Lets start with your soil, if you have heavy soil filled with stones, your carrots will turn into my type of carrot ‘the rather rude’ looking ones. I won’t go into to much detail except to say they fork off into all directions and end up looking like little orange naked men. Need I say more? Whilst it makes for a few giggles down on the plot it’s still pretty disappointing. So if your growing them in the earth make sure you remove any stones.

They also love a bit of wood ash from the fire too, so sprinkle some over them every couple of weeks and water it in, it’s also said to deter pests too.

A little tip I read is to mulch the carrot bed with grass cuttings. For two reasons. Firstly it keeps the tops of the carrot in the dark, this avoids that green head near the foliage. And confuses the carrot fly…

Now here is my biggest foe, the carrot fly. Where do I start? The carrot fly can smell the crushed smell of carrot foliage from about half a mile away! This is what I’ve read, and to be honest I can believe it too!

The female lays her eggs in the soil around the carrots and the babies wiggle into the roots of your little carrot and they begin to munch away.

Often you have no idea they have caused any problems until you pull up what looks to be a huge brilliant looking carrot only to find it riddled with brown holes, it’s gutting.

So how can we stop them?

First of all rotate your crops! They lay their eggs in the soil, so lets keep one step ahead of them.

Secondly if your going to thin out your carrots do it on a still dry evening and that’s the same for pulling them up for dinner!

Thirdly the carrot fly seems to rather rubbish at flying, this could be our only hope! So plant them higher than 18 inches from floor level.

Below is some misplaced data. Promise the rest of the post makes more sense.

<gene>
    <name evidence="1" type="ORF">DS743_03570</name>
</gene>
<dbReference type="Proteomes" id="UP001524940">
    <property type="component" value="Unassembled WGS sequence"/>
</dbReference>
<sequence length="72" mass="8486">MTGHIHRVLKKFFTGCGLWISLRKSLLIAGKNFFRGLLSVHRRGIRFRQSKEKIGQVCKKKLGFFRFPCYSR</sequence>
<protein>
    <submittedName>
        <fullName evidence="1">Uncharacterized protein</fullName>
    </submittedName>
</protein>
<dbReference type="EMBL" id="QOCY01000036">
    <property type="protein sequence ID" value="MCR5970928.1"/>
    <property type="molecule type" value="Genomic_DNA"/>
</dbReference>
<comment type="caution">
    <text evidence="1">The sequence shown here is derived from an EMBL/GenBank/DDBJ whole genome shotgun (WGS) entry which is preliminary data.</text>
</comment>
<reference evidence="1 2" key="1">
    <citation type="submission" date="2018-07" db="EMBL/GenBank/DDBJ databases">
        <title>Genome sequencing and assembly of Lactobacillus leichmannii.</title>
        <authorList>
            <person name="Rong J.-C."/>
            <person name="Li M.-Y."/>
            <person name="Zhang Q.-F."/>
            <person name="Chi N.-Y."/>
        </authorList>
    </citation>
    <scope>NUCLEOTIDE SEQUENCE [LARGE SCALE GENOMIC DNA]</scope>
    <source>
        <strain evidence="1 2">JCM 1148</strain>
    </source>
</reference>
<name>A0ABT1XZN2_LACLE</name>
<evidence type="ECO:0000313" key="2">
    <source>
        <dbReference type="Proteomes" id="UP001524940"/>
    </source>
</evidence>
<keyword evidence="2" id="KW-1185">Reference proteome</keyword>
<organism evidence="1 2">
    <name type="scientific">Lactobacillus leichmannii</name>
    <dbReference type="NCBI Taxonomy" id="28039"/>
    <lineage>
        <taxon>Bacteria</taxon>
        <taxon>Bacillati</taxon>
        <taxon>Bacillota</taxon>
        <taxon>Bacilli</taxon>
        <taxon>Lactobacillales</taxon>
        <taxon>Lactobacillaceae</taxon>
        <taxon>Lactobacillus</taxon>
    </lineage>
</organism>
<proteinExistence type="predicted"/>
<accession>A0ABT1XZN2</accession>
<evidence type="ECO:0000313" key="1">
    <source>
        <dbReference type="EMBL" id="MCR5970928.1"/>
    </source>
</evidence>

You could also think about covering your crop with some very very fine mesh. But put it over a frame! You don’t want the mesh bashing away at the leaves giving off the scent to tempt them to your door!

They also say surround your crop with onions and garlic. The smells can also distract the fly too!

So there you have it., everything I have learnt about the humble carrot over the 8 years of trying to grow a decent one!

So this year. I’m growing them in a tub that’s 1/2 meter from ground level, I transplanted them into place on a dry and still evening, the soil has been sieved, I’ve have surrounded each carrot with 3 bulbs of garlic, tomorrow I will sprinkle them with wood ash and water it in and the whole thing will be covered with mesh and when I next mow the lawn I will mulch the tub.

Surely this year, I can get a blimming decent carrot!

Happy gardening! X


Black mint

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Here is a little picture of my black mint next to oregano. The lush green is beautiful don’t you think? And I love the black stalks so pretty.